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Title: The construction of German national identity in political culture and intellectual discourse since 1968
Author: Alderton, A. J.
Awarding Body: University of Cambridge
Current Institution: University of Cambridge
Date of Award: 2004
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This thesis analyses constructions of ‘German identity’ since 1945. By examining political culture, historical debates and intellectual discourse in the Federal Republic, the thesis discusses various processes of identity construction. This project takes the form of an analysis of different discourses, and illustrates the shifting understanding of German ‘nation’ and ‘identity’ since 1945. The thesis focuses on the period since the late 1960s, taking as its starting point the questioning of the continuity between National Socialism and the early years of the Federal Republic. As this is a study of the Federal Republic, it contains only passing reference to the Democratic Republic. Several key historical debates and the works of key intellectuals have been chosen for their importance in the ongoing discourse of the ‘nation’. By concentrating on a section of historical debates, the thesis shows the shifting paradigms of the national question since 1945. The main emphasis of the thesis falls after the paradigm shift in West German political culture in the late 1960s, with particular concentration on the calls for a reinterpretation of German history in the 1980s and 1990s. The analysis of these debates will show the extent to which history has been used to define or legitimize concepts of identity in the present, whether they be ‘national’, ‘anti-national’ or ‘post-national’. To show how ‘nation’ and ‘identity’ are treated in intellectual discourse, the thesis concentrates on four major intellectuals of the Federal Republic: Günter Grass, Martin Walser, Rolf Hochhuth and Botho Straub. These figures have been chosen because they focus on issues of identity in their literary works and also because they have engaged actively in the public political sphere. Each author has been heavily involved with the national debate at various stages in the history of the Federal Republic. Although each writer has been occupied with different concepts of ‘nation’ and ‘identity’, each of these has been problematic in some way. The thesis reveals both diversity and uniformity in responses to the ‘nation’ and ‘identity’. As the discussions about the ‘RAF Ausstellung’ and the ‘Zentrum gegen Vertreibung’ illustrate, the debate over German identity is an ongoing one.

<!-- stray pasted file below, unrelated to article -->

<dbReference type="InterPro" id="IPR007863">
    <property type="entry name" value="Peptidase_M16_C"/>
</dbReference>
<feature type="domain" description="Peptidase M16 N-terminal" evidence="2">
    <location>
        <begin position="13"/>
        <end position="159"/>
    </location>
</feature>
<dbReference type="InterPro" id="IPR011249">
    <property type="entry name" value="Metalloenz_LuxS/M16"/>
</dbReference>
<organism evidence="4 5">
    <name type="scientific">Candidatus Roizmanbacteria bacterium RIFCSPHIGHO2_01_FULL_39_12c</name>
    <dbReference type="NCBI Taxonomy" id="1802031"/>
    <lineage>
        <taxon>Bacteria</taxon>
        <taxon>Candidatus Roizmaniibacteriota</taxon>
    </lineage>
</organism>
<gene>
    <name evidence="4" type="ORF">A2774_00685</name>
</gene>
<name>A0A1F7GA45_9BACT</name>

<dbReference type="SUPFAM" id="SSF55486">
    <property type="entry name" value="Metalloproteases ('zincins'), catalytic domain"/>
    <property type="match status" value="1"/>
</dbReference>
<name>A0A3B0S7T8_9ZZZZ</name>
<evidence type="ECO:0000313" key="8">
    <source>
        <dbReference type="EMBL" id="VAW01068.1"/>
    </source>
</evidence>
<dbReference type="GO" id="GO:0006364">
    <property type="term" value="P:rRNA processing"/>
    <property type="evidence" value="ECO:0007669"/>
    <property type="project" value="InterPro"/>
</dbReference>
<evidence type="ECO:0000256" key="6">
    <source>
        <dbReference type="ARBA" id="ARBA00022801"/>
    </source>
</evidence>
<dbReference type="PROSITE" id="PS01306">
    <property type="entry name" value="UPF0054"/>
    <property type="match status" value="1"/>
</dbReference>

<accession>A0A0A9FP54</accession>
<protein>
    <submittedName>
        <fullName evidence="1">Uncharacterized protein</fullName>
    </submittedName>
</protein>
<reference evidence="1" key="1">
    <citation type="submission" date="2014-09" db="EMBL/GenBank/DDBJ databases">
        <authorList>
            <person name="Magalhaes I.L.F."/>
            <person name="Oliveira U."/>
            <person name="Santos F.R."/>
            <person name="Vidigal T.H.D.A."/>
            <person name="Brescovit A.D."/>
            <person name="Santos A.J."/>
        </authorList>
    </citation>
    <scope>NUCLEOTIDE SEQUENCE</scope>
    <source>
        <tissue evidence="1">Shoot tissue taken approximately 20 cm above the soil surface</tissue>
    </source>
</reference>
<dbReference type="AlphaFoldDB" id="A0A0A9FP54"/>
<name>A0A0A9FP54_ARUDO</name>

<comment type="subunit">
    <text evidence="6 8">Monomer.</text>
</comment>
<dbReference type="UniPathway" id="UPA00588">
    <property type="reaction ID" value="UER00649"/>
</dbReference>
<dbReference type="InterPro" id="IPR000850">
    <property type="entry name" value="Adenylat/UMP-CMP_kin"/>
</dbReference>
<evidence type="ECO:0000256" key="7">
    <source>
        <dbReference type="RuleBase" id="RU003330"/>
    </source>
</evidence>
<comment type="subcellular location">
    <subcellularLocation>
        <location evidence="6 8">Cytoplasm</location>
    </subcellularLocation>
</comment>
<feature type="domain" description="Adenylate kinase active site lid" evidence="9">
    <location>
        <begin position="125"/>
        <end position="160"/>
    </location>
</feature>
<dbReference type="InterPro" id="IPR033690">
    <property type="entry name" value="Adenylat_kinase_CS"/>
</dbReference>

Supervisor: Not available Sponsor: Not available
Qualification Name: Thesis (Ph.D.) Qualification Level: Doctoral
EThOS ID:  DOI: Not available